With this first official project under my belt, it gave me the momentum I needed to chip away at the wall built by imposter syndrome. From there, I was able to polish up my portfolio and resume with real-world experience. This energized my application process and gave me the confidence I needed to respond to a job posting as a part-time Junior UX Designer. For this posting, I was honest about my expertise and drive to improve. This would be my first gig. Then, a few months into my engagement, I was introduced to Avani. As I reflect on how I was able to position myself initially as a teammate worth investing in, I land on three primary values: effective communication, resourcefulness, and drive.
What was the number one thing that helped make your transition successful?
It's truly difficult to identify one thing that made my transition most successful. From a practical perspective, I would have to say organization. It can be daunting to consider how to manage a career transition with all of your regular ongoing responsibilities. I used everything I had at my disposal to keep me on track.
Finding a job is a full-time job. Because I wanted to enjoy the security of keeping my current job while in transition, I decided to manage two full-time schedules. I was also keen on figuring out sooner rather than later if UX was even a good fit for me! Here are a few key features of my routine that kept me hyper-organized:
- I kept a strict time blocked calendar with a color-coded system for work, school, and job search (oh, and food and friends!)
- I managed a neat Trello board for listing job applications with details of contacts and status
- I also introduced meal prepping and designated time for exercise so that I could ensure I had the energy to keep up and make the most of this time exploring
What resources do you turn to most to help you continue to level up?
Landing the first job is the end of one journey, but only the beginning of the next. To continue to feel as though I am learning at a rate that will help me grow, I focus on three main resource areas: articles & opinions, tutorials & classes, and networking.
Subscribing to newsletters, tuning into podcasts, reading books, etc. are all great ways to feel like you're "part of the club". Here are a few of my favorites: UX Collective, Dare to Lead, User Friendly and many more! It's important to keep a pulse on trends in the space and expose yourself to other approaches to design. I love to throw on a podcast or an audiobook whenever I have some downtime; driving, out for a walk, or doing chores around the house.
Tutorials and classes are an obvious but important resource to take advantage of. There is endless content out there that can help you level up. I recommend setting out to learn a specific skill or process each week, month, year, etc. Putting these on my calendar helps keep me on track with making sure my toolbox is always filling up.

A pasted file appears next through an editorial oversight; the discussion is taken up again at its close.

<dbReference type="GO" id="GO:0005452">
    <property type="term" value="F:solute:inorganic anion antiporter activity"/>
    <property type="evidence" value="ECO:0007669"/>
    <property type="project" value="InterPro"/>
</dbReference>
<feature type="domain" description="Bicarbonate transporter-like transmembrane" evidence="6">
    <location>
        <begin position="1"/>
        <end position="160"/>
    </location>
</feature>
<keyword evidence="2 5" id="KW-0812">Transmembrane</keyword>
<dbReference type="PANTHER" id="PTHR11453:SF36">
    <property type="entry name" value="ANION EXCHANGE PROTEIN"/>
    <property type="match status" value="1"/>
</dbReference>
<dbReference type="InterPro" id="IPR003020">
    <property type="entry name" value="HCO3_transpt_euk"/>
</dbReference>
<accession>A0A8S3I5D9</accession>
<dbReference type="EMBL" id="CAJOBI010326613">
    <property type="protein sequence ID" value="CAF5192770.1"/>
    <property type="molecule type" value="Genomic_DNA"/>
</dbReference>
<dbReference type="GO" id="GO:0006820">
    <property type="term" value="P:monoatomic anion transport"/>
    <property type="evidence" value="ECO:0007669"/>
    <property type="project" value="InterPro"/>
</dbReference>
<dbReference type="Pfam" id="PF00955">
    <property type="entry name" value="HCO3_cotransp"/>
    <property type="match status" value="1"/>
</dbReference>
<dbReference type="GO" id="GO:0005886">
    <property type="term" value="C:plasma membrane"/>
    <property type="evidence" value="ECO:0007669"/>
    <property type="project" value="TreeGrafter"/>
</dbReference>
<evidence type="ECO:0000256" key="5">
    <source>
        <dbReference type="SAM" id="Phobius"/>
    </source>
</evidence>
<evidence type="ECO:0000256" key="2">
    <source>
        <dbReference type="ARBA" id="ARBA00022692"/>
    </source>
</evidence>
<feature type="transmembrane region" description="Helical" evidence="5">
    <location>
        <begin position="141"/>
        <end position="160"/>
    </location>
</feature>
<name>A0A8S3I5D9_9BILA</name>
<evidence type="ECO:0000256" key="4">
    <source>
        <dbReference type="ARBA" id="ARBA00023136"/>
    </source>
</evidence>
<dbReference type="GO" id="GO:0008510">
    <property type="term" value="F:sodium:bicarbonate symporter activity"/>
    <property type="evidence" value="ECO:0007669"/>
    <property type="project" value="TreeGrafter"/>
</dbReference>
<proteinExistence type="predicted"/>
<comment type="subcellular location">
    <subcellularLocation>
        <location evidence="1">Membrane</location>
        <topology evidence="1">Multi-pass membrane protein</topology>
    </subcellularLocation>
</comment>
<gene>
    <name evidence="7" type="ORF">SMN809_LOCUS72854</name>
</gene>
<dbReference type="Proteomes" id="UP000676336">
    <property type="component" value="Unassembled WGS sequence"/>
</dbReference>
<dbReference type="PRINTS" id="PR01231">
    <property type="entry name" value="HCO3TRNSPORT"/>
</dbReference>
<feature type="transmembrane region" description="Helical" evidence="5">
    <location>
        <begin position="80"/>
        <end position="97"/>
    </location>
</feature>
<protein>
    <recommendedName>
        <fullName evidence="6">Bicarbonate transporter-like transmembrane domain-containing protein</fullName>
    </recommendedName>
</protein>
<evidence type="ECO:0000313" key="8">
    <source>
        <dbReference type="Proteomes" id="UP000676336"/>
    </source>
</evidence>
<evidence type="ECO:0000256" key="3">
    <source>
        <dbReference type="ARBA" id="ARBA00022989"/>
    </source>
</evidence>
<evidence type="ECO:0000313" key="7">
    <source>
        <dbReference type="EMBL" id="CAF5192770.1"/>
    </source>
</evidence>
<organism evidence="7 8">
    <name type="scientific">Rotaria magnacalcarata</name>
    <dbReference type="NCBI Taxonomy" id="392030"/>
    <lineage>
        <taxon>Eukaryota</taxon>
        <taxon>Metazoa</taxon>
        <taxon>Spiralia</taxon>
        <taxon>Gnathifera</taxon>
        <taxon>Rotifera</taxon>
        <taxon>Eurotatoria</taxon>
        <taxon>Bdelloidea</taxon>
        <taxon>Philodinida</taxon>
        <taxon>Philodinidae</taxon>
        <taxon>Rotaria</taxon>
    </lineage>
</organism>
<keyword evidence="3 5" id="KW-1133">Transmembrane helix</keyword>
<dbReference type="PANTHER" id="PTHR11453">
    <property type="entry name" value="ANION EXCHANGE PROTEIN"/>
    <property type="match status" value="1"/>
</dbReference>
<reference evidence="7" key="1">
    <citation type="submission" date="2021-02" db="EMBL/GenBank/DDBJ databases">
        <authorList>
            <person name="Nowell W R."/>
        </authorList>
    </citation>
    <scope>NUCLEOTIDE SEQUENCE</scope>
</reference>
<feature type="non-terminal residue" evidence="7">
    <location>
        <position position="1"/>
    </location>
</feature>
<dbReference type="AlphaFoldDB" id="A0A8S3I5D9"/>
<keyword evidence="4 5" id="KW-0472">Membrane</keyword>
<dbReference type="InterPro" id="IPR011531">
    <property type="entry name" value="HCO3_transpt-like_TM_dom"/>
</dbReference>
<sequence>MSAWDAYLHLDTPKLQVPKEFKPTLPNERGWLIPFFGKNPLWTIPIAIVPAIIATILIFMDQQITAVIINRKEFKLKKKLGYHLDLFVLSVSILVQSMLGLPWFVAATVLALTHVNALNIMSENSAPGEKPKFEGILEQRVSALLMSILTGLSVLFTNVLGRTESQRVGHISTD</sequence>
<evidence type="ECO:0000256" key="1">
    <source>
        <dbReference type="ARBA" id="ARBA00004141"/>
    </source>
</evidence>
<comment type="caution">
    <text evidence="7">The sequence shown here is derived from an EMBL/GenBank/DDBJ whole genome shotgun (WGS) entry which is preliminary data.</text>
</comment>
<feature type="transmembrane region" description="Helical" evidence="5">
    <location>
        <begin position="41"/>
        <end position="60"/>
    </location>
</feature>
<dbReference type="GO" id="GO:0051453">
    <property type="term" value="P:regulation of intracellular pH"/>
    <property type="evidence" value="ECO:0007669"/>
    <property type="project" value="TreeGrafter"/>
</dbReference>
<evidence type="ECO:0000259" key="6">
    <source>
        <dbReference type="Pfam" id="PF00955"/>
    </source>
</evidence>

Networking can be tough, especially in a remote setting. Thankfully, there are many ways to network that don't involve an awkward conversation in a speed-dating like event. (Although, those can be great too!) For example, I participate in a handful of Slack groups: Friends of Figma, Design X Canada, and Hexagon UX where participants are always ready to connect and learn from one another in a completely approachable setting.
What advice would you give a newly minted UX Designer?
Embrace the uncomfortable and ask questions. It can definitely feel daunting to be the new person at every table when you're getting started. The great thing about being the new person in a room of UX-ers - you can practice your research skills! Ask thoughtful questions, be humble, and communicate often. It's ok not to know everything, in their nature your colleagues should be open to approaching you with an empathetic perspective. Help yourself by being proactive, staying curious, finding answers and paying it forward.
If someone was contemplating a career change, where would you advise they start?
Write down all of the things you love about the roles that you have had (even if as a student!). Next, dig deeper and accompany these with a reason why you loved them. Breaking your career down into first principles will help you discover what you should be truly looking for in a career path while hopefully helping you avoid the allure of some of the flashy and shallow promises of some ill-fitting job prospects.
What is your favorite part about working at AMSD?
At AMSD we are an engine of growth. We are inspired by one another and our clients to reach new heights in each engagement. In the two years + I have worked with Avani and the growing team, I have never felt unsure as to whether or not I was growing as a Designer. It is a privilege to work with clients who dream big and who trust us to take the reins in helping them bring their vision to life.